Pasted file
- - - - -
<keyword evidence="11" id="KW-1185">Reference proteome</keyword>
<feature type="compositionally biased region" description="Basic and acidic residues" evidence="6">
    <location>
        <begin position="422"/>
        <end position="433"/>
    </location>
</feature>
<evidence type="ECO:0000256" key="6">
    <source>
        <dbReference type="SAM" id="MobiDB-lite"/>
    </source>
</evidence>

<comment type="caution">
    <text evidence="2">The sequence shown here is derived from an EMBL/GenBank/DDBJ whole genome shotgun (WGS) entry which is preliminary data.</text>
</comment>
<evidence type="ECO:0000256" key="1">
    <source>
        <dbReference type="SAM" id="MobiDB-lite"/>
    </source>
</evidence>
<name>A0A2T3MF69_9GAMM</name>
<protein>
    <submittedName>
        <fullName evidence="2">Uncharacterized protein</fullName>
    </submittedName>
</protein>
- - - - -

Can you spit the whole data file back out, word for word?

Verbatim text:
<keyword evidence="11" id="KW-1185">Reference proteome</keyword>
<feature type="compositionally biased region" description="Basic and acidic residues" evidence="6">
    <location>
        <begin position="422"/>
        <end position="433"/>
    </location>
</feature>
<evidence type="ECO:0000256" key="6">
    <source>
        <dbReference type="SAM" id="MobiDB-lite"/>
    </source>
</evidence>

<comment type="caution">
    <text evidence="2">The sequence shown here is derived from an EMBL/GenBank/DDBJ whole genome shotgun (WGS) entry which is preliminary data.</text>
</comment>
<evidence type="ECO:0000256" key="1">
    <source>
        <dbReference type="SAM" id="MobiDB-lite"/>
    </source>
</evidence>
<name>A0A2T3MF69_9GAMM</name>
<protein>
    <submittedName>
        <fullName evidence="2">Uncharacterized protein</fullName>
    </submittedName>
</protein>